Research into the future of Physical education and School Sports
Children are in danger of becoming disengaged from physical activity over the next 10 years unless more is done to promote the value of PE and school sport, especially among the most disadvantaged.
The Youth Sport Trust published an article on: How sport can empower a generation. The study warns of significant inequalities in young people’s participation within sport and exercise, particularly among those from poorer backgrounds. It calls for young people to be given a greater say in provision, and more opportunities to lead sport among their peers.
Using information from young people and experts across education health and sport, the study shows how a generation’s engagement with PE and school sport could evolve between now and 2035.
The study concludes that if more young people understand the benefits of sport and play, and are encouraged to lead and influence its delivery, it could not only drive-up participation and improve their health but also contribute to their social well being and foster a better sense of belonging.
It comes at a time when less than half of young people are physically active for the average 60 minutes per day which is recommended by the Chief Medical Officer. Activity levels have plummeted even further over the past year, according to sources.
• Children from poorer backgrounds are the least confident being active. 51% of 11-to-16-year-olds in the D and E socio-economic groups rated themselves as confident taking part in physical activity, compared to 75% of 11-to-16-year-olds in the A and B socio-economic groups.
• Young people’s awareness of the benefits they should get from PE and physical activity are in decline. Compared with six years ago, fewer children agree that PE and physical activity helps them to be healthy (down from 78% to 72%), be fit (down from 80% to 71%) or improve their social and team building skills (down from 43% to 34%). Children from lower socio-economic groups are less likely to agree that what they do in PE will help them to achieve their ambitions in life (52% for ABs vs 32% for DEs).
• Children increasingly want to see sporting activity led by their peers. One in three (36%) young people said they would do more sport if it was led by someone their own age – up from 23% six year ago. This is especially important for young people with disabilities – 46% of whom agreed.
• Teachers play an essential role in tackling inequalities. Young people from poorer backgrounds were the most likely to agree that their school teacher or sports coach inspires them to be active (42% for DEs vs 38% for ABs) and much less likely to say their dads inspired them to be active (35% for DEs vs 55% for ABs)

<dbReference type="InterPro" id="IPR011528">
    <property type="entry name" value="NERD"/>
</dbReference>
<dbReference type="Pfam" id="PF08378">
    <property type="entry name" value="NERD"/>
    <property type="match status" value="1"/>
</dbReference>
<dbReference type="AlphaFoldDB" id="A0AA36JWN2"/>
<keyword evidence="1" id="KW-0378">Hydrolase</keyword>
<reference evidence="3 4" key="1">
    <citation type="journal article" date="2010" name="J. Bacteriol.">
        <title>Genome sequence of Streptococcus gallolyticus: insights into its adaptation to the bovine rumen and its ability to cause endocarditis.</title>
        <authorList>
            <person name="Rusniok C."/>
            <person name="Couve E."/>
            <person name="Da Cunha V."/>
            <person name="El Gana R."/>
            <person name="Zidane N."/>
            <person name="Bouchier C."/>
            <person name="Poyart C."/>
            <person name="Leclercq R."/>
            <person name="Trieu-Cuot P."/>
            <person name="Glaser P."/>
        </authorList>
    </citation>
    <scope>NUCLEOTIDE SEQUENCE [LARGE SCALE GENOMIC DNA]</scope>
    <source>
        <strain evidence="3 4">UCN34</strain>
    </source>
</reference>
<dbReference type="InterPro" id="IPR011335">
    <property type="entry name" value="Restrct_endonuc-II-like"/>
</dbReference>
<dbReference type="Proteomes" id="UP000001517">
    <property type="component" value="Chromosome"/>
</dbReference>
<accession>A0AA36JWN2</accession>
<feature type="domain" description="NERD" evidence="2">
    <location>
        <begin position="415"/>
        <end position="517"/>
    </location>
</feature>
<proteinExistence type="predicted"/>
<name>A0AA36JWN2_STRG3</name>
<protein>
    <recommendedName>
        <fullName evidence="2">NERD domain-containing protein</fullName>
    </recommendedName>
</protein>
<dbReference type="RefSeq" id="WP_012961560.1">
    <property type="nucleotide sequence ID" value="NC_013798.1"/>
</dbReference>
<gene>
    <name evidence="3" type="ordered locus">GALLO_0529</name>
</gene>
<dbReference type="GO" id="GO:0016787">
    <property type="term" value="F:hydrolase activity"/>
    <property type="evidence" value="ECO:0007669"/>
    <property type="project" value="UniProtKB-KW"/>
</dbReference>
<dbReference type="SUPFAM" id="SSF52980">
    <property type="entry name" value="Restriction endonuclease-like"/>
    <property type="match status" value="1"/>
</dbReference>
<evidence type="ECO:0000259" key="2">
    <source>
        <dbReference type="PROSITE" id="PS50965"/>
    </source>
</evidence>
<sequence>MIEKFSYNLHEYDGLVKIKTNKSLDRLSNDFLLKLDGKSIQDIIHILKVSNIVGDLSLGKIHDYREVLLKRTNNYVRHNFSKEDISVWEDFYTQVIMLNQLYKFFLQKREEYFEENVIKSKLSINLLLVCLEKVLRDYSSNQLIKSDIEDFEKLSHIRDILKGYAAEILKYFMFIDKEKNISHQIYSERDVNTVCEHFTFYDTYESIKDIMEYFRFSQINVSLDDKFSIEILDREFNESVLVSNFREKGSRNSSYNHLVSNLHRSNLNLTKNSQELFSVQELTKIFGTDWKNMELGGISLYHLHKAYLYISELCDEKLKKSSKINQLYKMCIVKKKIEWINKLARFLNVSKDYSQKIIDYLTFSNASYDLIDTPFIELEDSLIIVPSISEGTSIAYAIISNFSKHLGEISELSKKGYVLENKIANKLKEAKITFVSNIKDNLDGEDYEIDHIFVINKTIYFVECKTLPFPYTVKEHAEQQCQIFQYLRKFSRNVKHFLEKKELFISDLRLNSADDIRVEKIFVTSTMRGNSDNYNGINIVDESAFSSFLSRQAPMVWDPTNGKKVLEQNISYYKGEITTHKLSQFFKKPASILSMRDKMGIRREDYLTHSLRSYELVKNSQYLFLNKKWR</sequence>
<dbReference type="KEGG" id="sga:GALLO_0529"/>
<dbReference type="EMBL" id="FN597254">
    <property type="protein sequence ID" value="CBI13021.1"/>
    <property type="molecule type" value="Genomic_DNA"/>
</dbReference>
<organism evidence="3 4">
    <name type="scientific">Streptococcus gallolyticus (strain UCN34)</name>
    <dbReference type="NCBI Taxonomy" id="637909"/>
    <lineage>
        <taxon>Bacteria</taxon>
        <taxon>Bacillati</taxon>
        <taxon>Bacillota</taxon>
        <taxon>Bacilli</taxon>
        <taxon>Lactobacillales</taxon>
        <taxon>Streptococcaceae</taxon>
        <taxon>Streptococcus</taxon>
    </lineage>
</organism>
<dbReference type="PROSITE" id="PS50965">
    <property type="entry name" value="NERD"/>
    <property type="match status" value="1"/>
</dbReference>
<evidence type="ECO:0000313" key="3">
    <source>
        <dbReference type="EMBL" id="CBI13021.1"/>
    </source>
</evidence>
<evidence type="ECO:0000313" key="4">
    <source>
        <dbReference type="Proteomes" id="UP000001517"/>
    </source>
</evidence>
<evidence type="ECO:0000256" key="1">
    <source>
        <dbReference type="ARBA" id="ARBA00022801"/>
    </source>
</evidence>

• New technology should be used to engage young people in physical activity. Almost half (45%) of young people would like to see more use of new technology in PE lessons.
The conclusion is that it will be essential to give young people a greater voice in provision and promote a more wider recognition of the positive outcomes young people gain from sport among educators, parents and policymakers. It recommends refocusing the school curriculum to place a greater focus on young people’s well being, which has suffered at the expense of attainment. Essential to this should be a greater recognition of the important role of Physical Education as a core subject.
Optimistically, the research found that young people now have a greater appetite to do more sport than they did six years ago. Some 54% of young people said they wanted to do more sport and exercise, compared with 44% who said the same in 2015.
A Quote from Ali Oliver, the Chief Executive of the Youth Sport Trust:
“Following the huge disruption of the past 18 months, we have a unique opportunity to create a new and better, normal for young people. One which empowers young voices and harnesses the power of sport to improve lives and drive social change. However, there is a risk that things could go the other way.
“Even before COVID-19, far too many young people were inactive and disengaged from sport. National lockdowns and school closures exacerbated inactivity and inequalities which meant that play and sport were less likely to be making a positive contribution to the lives of young people who were disabled, from ethnically diverse communities or less affluent backgrounds. Left unchecked, these inequalities will grow further.
“This second edition of the Class of 2035 reminds us how quickly things change and the need for agility from organisations like our own. The report also shines a light on these challenges and, through insights from young people and leading experts in sport, health and education, sets a direction for changes we can all make if sport and play are to be a universal entitlement which brings a sense of belonging for every child by 2035."